Hello and welcome to this week's EiM.
If you’re in Canada at the end of May, 1) lucky you and 2) you may want to make a beeline for Toronto to take part in this cool two-day interdisciplinary symposium titled ‘what do we mean when we say content moderation?’ with a keynote from EFF's Jillian C. York, who writes thoughtfully about online privacy and people’s right to create. (If you are already going or end up attending, do let me know).
While we're on the topic, are there any content moderation conferences or events that you're going to this year? Share them with me and I'll include them in next week's email.
Thanks for reading — BW
Better in the flesh
Online hostility doesn’t happen in a vacuum. We know that physical feedback mechanisms, like eye contact, reduce antagonism. Body language is a powerful tool. Computer-mediated communication, to use academic parlance, is not only less fun but means you search less for common understanding (2017 thesis). And so it makes sense to note the trend for stepping away from the screen and discussing difficult, complex topics face-to-face.
This week, Reach PLC, one of the UK’s major media houses, launched Britain Talks, which they dub ‘a plan to bring the nation back together over a nice cup of tea’. Their starting point, setting aside the grandiose idea that a couple of national newspapers with circulations less than 500k can fix the UK, is that convening people for a hot drink and a lively and challenging discussion without shouting at each other is something unique and worth striving for.
It’s worked in other places. In Germany, Zeit Online organised face-to-face meetups between 1,200 people from across the political spectrum. Following the success of that, a host of publishers across Europe, including the FT, La Repubblica and HuffPost, decided to set up Europe Talks in March this year, for conversations specifically about European identity and politics.
So, if we know in-person discussion is fruitful, how can we prove its link to having productive online conversations too? More research is certainly needed but perhaps the answer perhaps lies in what Eve Pearlman calls ‘repatterning away from the reflexive name-calling so entrenched in our discourse that people on all sides don’t notice it anymore.’ (Her recent TED talk on the work of her company, Spaceship Media, is worth watching). Maybe face-to-face discussion (or a well-moderated online one, though they are harder to come by) can act as an intervention, a cycle breaker that resets our online habits that tend towards antagonism. Eve’s work to convene Trump and Clinton supporters in a Facebook Group certainly showed that it’s possible.
D-day for Europe Talks is 11th May, which when all the participants get together to listen and to swap ideas and, you hope, become more empathetic of one another. But we’re really just at the start of experimenting how online and offline dovetail together.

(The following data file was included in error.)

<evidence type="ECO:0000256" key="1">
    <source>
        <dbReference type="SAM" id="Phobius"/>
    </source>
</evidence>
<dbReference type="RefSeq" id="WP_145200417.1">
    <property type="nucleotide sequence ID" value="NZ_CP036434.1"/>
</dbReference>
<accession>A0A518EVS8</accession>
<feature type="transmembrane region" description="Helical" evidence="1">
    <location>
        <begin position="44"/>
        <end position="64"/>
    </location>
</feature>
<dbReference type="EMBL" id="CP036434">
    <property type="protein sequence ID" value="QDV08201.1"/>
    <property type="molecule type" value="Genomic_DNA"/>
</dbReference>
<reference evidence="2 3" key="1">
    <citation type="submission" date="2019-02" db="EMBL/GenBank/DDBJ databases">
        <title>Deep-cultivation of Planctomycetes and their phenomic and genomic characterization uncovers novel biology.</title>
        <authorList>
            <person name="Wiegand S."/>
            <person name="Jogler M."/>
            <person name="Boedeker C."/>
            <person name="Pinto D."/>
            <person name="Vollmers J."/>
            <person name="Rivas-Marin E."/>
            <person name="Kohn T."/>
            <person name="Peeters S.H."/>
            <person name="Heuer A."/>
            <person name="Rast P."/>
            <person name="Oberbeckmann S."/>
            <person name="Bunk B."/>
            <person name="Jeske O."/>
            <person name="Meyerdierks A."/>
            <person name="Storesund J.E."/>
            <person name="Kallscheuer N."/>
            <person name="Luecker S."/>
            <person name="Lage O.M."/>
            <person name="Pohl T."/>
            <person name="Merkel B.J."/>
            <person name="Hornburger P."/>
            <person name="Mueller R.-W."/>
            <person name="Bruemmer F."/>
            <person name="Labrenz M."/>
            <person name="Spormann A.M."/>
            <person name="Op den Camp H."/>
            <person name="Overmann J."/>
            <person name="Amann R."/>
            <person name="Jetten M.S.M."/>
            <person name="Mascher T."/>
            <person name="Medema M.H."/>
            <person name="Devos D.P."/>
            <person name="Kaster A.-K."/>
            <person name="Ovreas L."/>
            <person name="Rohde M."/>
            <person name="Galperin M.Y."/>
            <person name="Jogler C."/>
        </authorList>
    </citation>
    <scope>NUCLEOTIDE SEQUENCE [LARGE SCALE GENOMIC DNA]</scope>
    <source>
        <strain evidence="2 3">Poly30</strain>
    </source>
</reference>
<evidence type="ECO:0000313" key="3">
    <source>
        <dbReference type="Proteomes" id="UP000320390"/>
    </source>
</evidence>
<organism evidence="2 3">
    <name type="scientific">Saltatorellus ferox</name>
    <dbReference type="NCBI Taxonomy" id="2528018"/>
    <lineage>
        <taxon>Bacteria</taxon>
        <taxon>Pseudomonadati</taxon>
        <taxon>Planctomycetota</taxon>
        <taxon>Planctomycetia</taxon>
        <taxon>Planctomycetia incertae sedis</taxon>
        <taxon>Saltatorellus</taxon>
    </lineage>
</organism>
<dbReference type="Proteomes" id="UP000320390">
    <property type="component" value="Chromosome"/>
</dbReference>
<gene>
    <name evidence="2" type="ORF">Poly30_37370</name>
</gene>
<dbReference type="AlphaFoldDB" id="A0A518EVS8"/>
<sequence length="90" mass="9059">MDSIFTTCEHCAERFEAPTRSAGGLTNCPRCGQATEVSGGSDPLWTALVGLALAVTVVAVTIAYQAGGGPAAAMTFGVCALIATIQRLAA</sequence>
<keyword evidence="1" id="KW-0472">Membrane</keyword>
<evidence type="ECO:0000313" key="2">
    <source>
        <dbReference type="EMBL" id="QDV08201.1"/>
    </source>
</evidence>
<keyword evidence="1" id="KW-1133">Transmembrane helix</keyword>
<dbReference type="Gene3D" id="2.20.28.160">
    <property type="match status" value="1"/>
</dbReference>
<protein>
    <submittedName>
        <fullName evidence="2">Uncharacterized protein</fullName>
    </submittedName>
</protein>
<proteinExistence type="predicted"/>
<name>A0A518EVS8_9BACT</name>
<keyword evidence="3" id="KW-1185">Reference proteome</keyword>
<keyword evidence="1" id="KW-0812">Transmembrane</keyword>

The second wave reaction
Increasingly, the reaction to a platform policy or guideline change comes in two waves.
1. Straight report about what happened, from a tech reporter with large online following, often with a tech/privacy/free speech angle
2. Piece on the implication for niche or underrepresented online communities, on a site with smaller reach, a few days after the news cycle
This was certainly the case with news about Instagram’s community guidelines changes to demote ‘inappropriate content’ (last week’s EiM). This week has seen a second tranche of stories about fans of dark art, sex workers and models who rely on the platform for promotion and referrals but who now have been left in limbo.
The learning: be sure to keep an eye out for the second wave of stories. It's always more important than the first.
One of the big stories this week. Twitter reinstated a bunch of tweets erroneously taken down but how it happened is still unclear...
Get ready for a tale as good as anything you’d see on television. Here’s the sequence of events
Mike Masnick at Techdirt debunks a Guardian journalist’s Twitter thread on YouTube moderation
A detailed report of how hate speech is dealt with around the world from the Council of Foreign Relations
Violence attributed to online hate speech has increased worldwide. Societies confronting the trend must deal with questions of free speech and censorship on widely used tech platforms.
Dr Jennifer Beckett, who is researching moderators’ wellbeing, gives some tips to make moderators lives easier. More solutions-focused reporting like this wouldn’t go amiss
Online content moderators play a key role in shaping important conversations online and helping us all feel safe, but they deal with a lot of abuse. Here's how we can all make their lives that little bit easier.
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